Slovakia has tested about half its population for coronavirus after announcing a plan to test everyone over the age of 10.
About 2.5 million Slovaks were tested on the first day of mass testing on Saturday, with 25,850, or 1 per cent, testing positive and forced to self-isolate.
The country of 5.5 million has struggled to contain the second wave and officials argued the only alternative to the ambitious testing programme would be a national lockdown.
People were tested on a voluntary basis but the government said it would impose a personal lockdown on those who did not participate.
More than 40,000 medics, army and police staffed 5,000 sites to administer the antigen swab tests.
Prime Minister Igor Matovic apologised for pressuring people to take part but said the country was at a crossroads.
Slovakia is predicted to be “two or three” weeks behind neighbouring Czech Republic, which has the worst infection rate in Europe.
Mr Matovic said: “Freedom must go together with responsibility towards those who ... are the weakest among us, oncology patients, old people, people with other diseases.”
However, the scheme has been criticised by some experts who said it didn’t make sense.
The Slovak Association of General Practitioners pointed out that crowding into testing sites went against social-distancing protocols.
Medics also argued the antigen tests used were less accurate than the laboratory-based tests, returning more false negative and false positive results.
Slovakia plans a second round of the testing next weekend to catch cases missed in the first round or those who got infected in the meantime.
In another sign of the desperation felt by European leaders, Chancellor Angela Merkel urged Germans to comply with new restrictions as the country entered its four-week “wave-breaker” shutdown.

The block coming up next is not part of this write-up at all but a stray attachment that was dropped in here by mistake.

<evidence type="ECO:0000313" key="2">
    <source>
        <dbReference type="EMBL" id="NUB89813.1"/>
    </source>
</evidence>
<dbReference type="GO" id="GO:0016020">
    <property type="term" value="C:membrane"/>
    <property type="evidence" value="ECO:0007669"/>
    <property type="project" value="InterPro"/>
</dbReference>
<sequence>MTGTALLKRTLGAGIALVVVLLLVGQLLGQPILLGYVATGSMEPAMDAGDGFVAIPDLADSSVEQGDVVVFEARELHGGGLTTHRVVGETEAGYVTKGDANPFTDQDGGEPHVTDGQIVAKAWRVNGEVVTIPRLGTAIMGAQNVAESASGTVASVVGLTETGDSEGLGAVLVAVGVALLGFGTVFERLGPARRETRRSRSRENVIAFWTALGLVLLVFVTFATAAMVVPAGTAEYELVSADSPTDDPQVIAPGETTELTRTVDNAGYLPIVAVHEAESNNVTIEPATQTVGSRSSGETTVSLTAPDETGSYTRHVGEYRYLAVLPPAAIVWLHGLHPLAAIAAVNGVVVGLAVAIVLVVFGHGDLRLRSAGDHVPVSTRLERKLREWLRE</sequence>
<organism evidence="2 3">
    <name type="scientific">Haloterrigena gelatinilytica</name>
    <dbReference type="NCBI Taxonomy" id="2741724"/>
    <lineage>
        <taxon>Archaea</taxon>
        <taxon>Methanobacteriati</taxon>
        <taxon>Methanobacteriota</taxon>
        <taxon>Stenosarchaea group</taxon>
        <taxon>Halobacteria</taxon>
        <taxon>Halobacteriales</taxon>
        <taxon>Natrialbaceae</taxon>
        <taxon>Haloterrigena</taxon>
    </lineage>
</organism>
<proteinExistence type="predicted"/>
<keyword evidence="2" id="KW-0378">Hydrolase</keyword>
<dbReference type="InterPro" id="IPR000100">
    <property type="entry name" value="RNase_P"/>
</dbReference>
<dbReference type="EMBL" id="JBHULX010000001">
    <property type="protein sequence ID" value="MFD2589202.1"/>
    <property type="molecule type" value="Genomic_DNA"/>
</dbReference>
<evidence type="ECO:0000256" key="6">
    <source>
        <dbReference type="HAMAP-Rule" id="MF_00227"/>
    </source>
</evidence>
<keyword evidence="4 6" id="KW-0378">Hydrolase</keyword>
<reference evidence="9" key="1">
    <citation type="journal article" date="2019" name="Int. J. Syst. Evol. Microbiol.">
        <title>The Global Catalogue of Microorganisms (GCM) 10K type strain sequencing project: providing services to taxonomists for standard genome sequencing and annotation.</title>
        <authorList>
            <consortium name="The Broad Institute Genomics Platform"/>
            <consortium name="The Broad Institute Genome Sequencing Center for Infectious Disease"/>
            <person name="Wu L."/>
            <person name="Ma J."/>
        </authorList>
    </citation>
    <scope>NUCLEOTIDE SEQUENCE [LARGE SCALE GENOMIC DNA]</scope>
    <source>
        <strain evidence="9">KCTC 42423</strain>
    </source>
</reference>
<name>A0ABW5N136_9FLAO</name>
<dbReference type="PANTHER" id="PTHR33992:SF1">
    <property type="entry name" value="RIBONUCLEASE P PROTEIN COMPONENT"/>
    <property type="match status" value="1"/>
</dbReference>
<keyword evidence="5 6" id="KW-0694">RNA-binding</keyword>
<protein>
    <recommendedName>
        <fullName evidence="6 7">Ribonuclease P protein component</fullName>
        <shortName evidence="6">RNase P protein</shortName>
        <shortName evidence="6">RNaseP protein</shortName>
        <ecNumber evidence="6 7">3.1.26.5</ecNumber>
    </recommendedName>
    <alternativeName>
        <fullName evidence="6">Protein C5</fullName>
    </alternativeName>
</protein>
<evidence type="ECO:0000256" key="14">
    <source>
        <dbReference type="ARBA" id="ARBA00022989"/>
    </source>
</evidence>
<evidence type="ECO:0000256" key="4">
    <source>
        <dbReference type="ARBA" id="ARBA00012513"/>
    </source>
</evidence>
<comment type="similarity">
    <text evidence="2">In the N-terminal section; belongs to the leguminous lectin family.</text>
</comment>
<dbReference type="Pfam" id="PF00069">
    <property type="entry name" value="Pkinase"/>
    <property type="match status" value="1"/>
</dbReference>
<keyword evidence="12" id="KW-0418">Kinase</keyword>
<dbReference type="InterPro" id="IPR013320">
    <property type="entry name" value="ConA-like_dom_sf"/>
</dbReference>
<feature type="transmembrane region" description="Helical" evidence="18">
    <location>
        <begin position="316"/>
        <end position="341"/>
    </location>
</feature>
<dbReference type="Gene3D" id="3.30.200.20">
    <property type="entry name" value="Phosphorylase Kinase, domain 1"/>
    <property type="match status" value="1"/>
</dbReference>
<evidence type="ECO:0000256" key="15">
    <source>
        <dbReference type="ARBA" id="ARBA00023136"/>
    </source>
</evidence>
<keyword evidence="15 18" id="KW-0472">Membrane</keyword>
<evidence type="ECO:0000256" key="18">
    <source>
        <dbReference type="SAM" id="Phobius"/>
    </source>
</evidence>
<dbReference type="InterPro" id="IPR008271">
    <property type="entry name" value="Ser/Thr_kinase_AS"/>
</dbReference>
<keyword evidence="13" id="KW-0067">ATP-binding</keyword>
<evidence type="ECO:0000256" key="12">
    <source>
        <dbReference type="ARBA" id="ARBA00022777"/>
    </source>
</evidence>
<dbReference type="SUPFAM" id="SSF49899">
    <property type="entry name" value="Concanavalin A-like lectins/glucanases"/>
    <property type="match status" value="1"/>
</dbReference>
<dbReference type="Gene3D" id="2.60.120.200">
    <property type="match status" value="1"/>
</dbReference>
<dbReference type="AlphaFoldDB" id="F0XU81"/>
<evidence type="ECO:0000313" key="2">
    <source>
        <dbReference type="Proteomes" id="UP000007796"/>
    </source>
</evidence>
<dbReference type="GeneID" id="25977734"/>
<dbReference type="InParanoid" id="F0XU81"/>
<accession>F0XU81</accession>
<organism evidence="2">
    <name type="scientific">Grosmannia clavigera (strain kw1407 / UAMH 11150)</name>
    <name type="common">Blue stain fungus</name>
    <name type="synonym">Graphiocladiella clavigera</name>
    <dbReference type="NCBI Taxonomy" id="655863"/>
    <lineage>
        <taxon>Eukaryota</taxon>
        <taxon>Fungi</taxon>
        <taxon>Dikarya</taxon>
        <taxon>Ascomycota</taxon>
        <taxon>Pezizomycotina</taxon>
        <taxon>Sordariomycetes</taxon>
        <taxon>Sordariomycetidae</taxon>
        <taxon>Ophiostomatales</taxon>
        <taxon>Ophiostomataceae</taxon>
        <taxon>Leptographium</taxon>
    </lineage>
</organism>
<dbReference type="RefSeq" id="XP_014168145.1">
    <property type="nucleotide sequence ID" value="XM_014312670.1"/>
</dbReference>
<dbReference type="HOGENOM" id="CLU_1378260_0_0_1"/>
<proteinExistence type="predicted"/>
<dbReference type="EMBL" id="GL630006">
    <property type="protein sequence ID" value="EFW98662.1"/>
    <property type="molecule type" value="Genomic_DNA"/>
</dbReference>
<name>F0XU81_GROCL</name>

Restaurants, bars, theatres, cinemas, gyms and other leisure facilities remain closed as the country battles to control the second wave.
Germany has reported record numbers of new infections and there were worrying signs the country’s contact tracers – praised for their efficiency – were failing to keep on top of the workload.
Mrs Merkel said the virus “punishes half-heartedness” as she vowed compliance with the new restrictions could lead to a “bearable” Christmas.
She said: "We are dependent on the co-operation, acceptance and understanding of the people in our country for this to work.
"It's in everyone's own hands to make this November a joint success, a turnaround.
“If we all behave very sensibly in November, we can allow ourselves more freedom over Christmas.
“It will be a Christmas under corona conditions but it should not be a lonely Christmas.”
In France, supermarkets were banned from selling books, makeup and any products found in smaller shops that have been forced to shut under the country’s November lockdown.
Owners of bookshops and other specialist outlets had bitterly complained that the month-long lockdown, which came into effect on Friday, discriminated against small traders already struggling to survive.
They pointed out that supermarket chains, which have been allowed to remain open to ensure supplies of essential goods, continue to do a brisk trade in non-essential items such as books and toys.
To defuse the row, Prime Minister Jean Castex announced on Sunday that supermarkets would from Tuesday be barred from stocking goods found in specialist shops.
The UK will follow France and Germany into a second lockdown on Thursday.
Chancellor Rishi Sunak warned that unemployment would shoot up as a result and “hoped” it would only last four weeks.
In Italy, Prime Minister Giuseppe Conte sought to avoid a new economically damaging lockdown by opting for a regional strategy to combat the virus.
He imposed new measures including closing shopping centres on weekends, shuttering museums and limiting movement between the worst-hit regions.
Italian cities have also been hit by a wave of protests – some turning violent – as general frustration grows.
Mr Conte said a new alert system would guide further restrictions.
Infection rates have continued to soar to record levels in Italy, with cases now approaching 30,000 a day.
In Portugal, the country is holding a day of national mourning for its Covid-19 victims.
The death toll in the country since the pandemic began in March stands at 2,544.
Elsewhere in Europe, Greece and Kosovo announced new measures to combat the virus.
All bars and restaurants will close in northern Greece, which includes the capital Athens, for about a month.
In Kosovo, people aged over 65 will be allowed out of their homes only from 6am to 10am and from 4pm to 7pm.